4. Amend § 51.915 by adding paragraph (b)(14) and revising paragraphs (d)(1)(iii)(B) and (C), (d)(1)(iv)(B) and (C), (d)(1)(v)(B) and (C), (d)(1)(vi)(B), (d)(1)(vii)(B), and (d)(2) and adding paragraph (d)(4) to read as follows:

End Amendment Part
Recovery mechanism for price cap carriers.
* * * * *

(b) * * *

(14) Intrastate 2014 Composite Terminating End Office Access Rate. The Intrastate 2014 Composite Terminating End Office Access Rate as used in this section is determined by

(i) If a separate terminating rate is not already generally available, developing separate intrastate originating and terminating end office rates in accordance with § 51.907(d)(1) using end office access rates at their June 30, 2014, rate caps;

(ii) Multiplying the existing terminating June 30, 2014, intrastate end office access rates, or the terminating rates developed in paragraph (b)(14)(i) of this section, by the relevant Fiscal Year 2011 intrastate demand; and

(iii) Dividing the sum of the revenues determined in paragraph (b)(14)(ii) of this section by 2011 Fiscal Year intrastate terminating local switching minutes.

* * * * *

(d) * * *

(1) * * *

(iii) * * *

(B) The reduction in interstate switched access revenues equal to the difference between the 2011 Baseline Composite Terminating End Office Access Rate and the 2014 Target Composite Terminating End Office Access Rate determined pursuant to § 51.907(d) using Fiscal Year 2011 terminating interstate end office switching minutes, and then multiply by the Price Cap Carrier Traffic Demand Factor;

(C) If the carrier reduced its 2014 Intrastate Terminating End Office Access Rate(s) pursuant to § 51.907(d)(2), the reduction in revenues equal to the difference between either the Intrastate 2014 Composite Terminating End Office Access Rate and the Composite Terminating End Office Access Rate based on the maximum terminating end office rates that could have been charged on July 1, 2014, or the 2014 Target Composite Terminating End Office Access Rate, as applicable, using Fiscal Year 2011 terminating intrastate end office switching minutes, and then multiply by the Price Cap Carrier Traffic Demand Factor;

* * * * *

(iv) * * *

(B) The reduction in interstate switched access revenues equal to the difference between the 2011 Baseline Composite Terminating End Office Access Rate and the 2015 Target Composite Terminating End Office Access Rate determined pursuant to § 51.907(e) using Fiscal Year 2011 terminating interstate end office switching minutes, and then multiply by the Price Cap Carrier Traffic Demand Factor;

(C) If the carrier reduced its Intrastate Terminating End Office Access Rate(s) pursuant to § 51.907(e)(1), the reduction in intrastate switched access revenues equal to the difference between either the intrastate 2014 Composite Terminating End Office Access Rate and the Composite Terminating End Office Access Rate based on the maximum terminating end office rates that could have been charged on July 1, 2015, or the 2015 Target Composite Terminating End Office Access Rate, as applicable, using Fiscal Year 2011 terminating intrastate end office switching minutes, and then multiply by the Price Cap Carrier Traffic Demand Factor; and

* * * * *

(v) * * *

(B) The reduction in interstate switched access revenues equal to the difference between the 2011 Baseline Composite Terminating End Office Access Rate and $0.0007 determined pursuant to § 51.907(f) using Fiscal Year 2011 terminating interstate end office switching minutes, and then multiply by the Price Cap Carrier Traffic Demand Factor;

(C) If the carrier reduced its Intrastate Terminating End Office Access Rate(s) pursuant to § 51.907(f), the reduction in revenues equal to the difference between either the Intrastate 2014 Composite Terminating End Office Access Rate and $0.0007 based on the maximum terminating end office rates that could have been charged on July 1, 2016, or the 2016 Target Composite Terminating End Office Access Rate, as applicable, using Fiscal Year 2011 terminating intrastate end office minutes, and then multiply by the Price Cap Carrier Traffic Demand Factor;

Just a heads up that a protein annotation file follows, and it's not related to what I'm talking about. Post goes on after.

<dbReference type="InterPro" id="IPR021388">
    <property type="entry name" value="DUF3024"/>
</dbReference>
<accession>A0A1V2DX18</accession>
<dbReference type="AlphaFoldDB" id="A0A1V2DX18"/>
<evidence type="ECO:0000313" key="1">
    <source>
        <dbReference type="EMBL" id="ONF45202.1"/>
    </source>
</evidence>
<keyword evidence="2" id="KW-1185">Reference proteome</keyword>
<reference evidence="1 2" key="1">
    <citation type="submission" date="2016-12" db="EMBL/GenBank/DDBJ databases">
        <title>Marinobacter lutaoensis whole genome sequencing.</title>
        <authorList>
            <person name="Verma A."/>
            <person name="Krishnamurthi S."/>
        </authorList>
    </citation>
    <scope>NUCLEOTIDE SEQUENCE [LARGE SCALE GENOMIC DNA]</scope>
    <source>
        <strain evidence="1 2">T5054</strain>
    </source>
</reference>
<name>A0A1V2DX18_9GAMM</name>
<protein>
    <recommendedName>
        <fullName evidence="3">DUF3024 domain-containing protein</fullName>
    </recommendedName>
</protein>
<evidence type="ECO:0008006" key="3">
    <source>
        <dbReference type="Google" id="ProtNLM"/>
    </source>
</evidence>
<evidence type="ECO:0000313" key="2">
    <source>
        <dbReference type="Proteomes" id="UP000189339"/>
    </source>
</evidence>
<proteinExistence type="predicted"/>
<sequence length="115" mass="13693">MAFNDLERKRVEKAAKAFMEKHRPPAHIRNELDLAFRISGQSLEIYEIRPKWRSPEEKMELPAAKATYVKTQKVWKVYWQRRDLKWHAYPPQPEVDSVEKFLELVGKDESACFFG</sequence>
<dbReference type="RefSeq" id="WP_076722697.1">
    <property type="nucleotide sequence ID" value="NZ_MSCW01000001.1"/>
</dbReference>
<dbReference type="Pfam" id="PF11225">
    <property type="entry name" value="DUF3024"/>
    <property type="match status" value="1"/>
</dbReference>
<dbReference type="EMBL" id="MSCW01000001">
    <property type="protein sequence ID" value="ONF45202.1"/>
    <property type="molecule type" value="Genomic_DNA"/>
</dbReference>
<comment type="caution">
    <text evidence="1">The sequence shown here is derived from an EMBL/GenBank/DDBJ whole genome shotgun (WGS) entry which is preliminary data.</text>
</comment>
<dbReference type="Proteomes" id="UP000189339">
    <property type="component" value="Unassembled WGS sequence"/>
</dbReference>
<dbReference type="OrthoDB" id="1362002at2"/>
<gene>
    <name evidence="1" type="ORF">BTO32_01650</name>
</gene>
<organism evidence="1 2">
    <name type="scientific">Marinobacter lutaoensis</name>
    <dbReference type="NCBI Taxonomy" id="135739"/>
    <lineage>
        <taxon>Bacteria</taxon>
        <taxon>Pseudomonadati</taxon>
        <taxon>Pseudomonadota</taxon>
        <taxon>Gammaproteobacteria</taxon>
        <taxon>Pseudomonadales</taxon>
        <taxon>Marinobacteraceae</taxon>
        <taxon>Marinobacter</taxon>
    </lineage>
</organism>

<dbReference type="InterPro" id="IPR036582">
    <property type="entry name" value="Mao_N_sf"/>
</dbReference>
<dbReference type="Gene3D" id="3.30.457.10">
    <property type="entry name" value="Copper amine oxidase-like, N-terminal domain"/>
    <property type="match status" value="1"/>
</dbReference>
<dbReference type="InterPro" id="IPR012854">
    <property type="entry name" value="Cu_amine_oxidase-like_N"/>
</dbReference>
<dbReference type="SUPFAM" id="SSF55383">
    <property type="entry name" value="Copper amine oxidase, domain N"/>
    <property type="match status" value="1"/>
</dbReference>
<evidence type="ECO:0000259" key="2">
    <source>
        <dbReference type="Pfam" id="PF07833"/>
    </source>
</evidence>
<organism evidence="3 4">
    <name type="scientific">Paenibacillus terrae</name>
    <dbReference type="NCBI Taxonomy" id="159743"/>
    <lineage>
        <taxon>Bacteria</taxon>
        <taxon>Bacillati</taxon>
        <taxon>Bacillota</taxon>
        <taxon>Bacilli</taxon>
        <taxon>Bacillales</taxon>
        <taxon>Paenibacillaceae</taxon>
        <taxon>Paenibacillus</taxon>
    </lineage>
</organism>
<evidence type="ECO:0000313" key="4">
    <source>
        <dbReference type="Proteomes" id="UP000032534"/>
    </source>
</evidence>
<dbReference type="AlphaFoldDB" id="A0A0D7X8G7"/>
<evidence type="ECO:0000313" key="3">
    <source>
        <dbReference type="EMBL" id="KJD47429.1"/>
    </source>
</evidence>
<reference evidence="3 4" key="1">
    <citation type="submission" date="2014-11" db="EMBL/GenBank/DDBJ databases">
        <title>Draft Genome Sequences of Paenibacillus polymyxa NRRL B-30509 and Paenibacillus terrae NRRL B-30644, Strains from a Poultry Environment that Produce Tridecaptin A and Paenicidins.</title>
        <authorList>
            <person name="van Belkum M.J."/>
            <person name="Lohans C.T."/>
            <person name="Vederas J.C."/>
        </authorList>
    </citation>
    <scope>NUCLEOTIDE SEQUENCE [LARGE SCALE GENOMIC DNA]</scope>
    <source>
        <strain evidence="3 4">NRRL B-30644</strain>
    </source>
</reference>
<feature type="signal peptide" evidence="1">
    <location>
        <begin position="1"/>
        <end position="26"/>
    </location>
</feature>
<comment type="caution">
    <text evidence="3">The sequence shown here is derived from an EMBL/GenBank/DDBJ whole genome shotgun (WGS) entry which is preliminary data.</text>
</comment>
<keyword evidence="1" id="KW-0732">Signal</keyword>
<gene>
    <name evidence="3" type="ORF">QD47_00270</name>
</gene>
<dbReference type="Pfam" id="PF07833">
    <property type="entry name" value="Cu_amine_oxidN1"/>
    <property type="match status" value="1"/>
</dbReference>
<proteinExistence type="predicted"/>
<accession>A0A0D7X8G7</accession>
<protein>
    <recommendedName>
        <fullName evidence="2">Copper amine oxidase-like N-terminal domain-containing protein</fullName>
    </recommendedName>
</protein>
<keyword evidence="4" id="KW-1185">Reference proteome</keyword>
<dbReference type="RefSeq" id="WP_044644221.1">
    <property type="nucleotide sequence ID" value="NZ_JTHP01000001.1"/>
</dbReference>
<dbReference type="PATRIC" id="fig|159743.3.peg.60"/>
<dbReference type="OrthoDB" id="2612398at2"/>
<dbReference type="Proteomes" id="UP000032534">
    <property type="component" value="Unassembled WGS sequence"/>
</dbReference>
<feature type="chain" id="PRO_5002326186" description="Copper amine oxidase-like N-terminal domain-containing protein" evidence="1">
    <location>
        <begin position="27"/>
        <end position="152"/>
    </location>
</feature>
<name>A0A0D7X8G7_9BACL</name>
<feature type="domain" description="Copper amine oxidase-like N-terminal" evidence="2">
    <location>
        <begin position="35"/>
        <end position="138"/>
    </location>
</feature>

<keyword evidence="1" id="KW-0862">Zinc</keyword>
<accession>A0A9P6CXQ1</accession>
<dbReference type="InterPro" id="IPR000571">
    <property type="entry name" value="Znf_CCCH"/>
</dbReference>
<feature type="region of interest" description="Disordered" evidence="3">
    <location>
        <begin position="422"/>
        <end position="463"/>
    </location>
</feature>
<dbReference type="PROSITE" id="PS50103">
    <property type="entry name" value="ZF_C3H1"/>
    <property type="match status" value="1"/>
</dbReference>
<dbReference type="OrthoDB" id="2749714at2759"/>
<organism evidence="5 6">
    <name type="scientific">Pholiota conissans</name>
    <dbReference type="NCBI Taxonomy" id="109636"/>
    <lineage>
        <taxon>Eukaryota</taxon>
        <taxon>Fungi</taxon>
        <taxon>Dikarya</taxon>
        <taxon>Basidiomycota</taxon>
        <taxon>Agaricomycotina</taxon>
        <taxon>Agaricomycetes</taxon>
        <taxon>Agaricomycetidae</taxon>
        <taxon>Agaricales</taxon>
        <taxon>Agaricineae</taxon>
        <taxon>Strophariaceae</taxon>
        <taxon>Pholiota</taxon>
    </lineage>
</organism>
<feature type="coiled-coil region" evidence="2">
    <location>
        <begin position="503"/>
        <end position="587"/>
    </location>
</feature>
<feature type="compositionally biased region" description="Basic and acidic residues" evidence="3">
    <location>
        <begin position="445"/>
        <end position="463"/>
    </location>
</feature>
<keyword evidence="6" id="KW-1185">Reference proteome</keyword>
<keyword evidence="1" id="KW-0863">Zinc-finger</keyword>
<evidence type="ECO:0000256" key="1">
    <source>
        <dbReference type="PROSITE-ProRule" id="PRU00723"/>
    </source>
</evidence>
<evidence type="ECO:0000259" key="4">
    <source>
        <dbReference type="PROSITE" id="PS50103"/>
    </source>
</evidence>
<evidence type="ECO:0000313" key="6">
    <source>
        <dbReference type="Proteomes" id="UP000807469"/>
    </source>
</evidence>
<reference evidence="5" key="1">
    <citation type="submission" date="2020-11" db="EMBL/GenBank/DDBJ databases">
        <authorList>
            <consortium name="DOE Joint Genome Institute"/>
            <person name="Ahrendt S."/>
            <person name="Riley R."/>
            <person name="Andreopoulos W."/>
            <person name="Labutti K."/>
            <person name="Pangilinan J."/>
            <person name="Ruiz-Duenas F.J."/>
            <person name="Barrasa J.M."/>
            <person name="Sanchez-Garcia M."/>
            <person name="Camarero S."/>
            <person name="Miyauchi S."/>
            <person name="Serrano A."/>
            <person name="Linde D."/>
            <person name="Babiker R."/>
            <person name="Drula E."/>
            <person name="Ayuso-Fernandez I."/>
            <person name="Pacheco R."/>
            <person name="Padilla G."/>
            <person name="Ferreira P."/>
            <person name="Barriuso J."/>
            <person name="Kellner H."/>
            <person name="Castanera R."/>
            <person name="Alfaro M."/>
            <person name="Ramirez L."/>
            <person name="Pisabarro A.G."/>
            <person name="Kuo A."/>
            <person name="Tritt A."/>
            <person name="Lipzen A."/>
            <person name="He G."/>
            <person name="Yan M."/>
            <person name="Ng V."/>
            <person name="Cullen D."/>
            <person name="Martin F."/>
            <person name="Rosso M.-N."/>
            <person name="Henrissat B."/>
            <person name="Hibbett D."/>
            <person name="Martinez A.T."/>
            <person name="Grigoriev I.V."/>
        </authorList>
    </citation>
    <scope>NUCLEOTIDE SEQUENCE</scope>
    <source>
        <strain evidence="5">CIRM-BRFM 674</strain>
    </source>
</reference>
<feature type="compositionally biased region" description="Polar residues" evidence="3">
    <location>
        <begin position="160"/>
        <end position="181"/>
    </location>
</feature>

* * * * *

(vi) * * *

(B) The reduction in interstate switched access revenues equal to the 2011 Baseline Composite Terminating End Office Access Rate using Fiscal Year 2011 terminating interstate end Start Printed Page 28847office switching minutes, and then multiply by the Price Cap Carrier Traffic Demand Factor;

* * * * *

(vii) * * *

(B) The reduction in interstate switched access revenues equal to the 2011 Baseline Composite Terminating End Office Access Rate using Fiscal Year 2011 terminating interstate end office switching minutes, and then multiply by the Price Cap Carrier Traffic Demand Factor;

* * * * *

(2) If a Price Cap Carrier recovers any costs or revenues that are already being recovered through Access Recovery Charges or the Connect America Fund from another source, that carrier's ability to recover reduced switched access revenue from Access Recovery Charges or the Connect America Fund shall be reduced to the extent it receives duplicative recovery. Any duplicative recovery shall be reflected as a reduction to a carrier's Eligible Recovery calculated pursuant to § 51.915(d).

* * * * *

(4) If a Price Cap Carrier receives payment for Access Recovery Charges after the period used to measure the adjustment to reflect the differences between estimated and actual revenues, it shall treat such payments as actual revenues in the year the payment is received and shall reflect this as an additional adjustment for that year.

* * * * *
Start Amendment Part

5. Amend § 51.917 by revising (d)(1)(iii)(D) and (d)(1)(vii) to read as follows:

End Amendment Part
Revenue recovery for rate-of-return carriers.
* * * * *

(d) * * *

(1) * * *

(iii) * * *

(D) An amount equal to True-up Revenues for Access Recovery Charges for the year beginning July 1, 2012 multiplied by negative one.

* * * * *

(vii) If a Rate-of-Return Carrier recovers any costs or revenues that are already being recovered as Eligible Recovery through Access Recovery Charges or the Connect America Fund from another source, that carrier's ability to recover reduced switched access revenue from Access Recovery Charges or the Connect America Fund shall be reduced to the extent it receives duplicative recovery. Any duplicative recovery shall be reflected as a reduction to a carrier's Eligible Recovery calculated pursuant to § 51.917(d). A Rate-of-Return Carrier seeking revenue recovery must annually certify as part of its tariff filings to the Commission and to the relevant state commission that the carrier is not seeking duplicative recovery in the state jurisdiction for any Eligible Recovery subject to the recovery mechanism.

* * * * *
End Supplemental Information

[FR Doc. 2014-11479 Filed 5-19-14; 8:45 am]

BILLING CODE 6712-01-P